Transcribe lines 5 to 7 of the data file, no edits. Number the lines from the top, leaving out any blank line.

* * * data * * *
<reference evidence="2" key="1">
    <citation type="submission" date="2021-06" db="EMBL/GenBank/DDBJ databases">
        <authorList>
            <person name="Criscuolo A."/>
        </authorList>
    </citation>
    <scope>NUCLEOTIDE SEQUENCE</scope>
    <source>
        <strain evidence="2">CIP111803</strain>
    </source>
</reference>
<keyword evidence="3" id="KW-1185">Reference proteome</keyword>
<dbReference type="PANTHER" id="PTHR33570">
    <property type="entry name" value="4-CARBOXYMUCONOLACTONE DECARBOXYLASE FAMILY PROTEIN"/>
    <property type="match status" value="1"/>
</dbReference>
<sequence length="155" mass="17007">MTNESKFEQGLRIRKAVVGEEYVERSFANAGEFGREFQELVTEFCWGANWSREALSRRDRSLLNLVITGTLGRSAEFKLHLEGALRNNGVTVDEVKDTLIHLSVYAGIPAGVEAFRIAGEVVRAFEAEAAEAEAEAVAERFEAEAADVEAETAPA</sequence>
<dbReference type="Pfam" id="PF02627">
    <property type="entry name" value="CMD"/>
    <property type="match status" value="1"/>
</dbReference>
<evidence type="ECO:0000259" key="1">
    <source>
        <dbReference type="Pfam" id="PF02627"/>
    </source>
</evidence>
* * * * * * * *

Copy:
        </authorList>
    </citation>
    <scope>NUCLEOTIDE SEQUENCE</scope>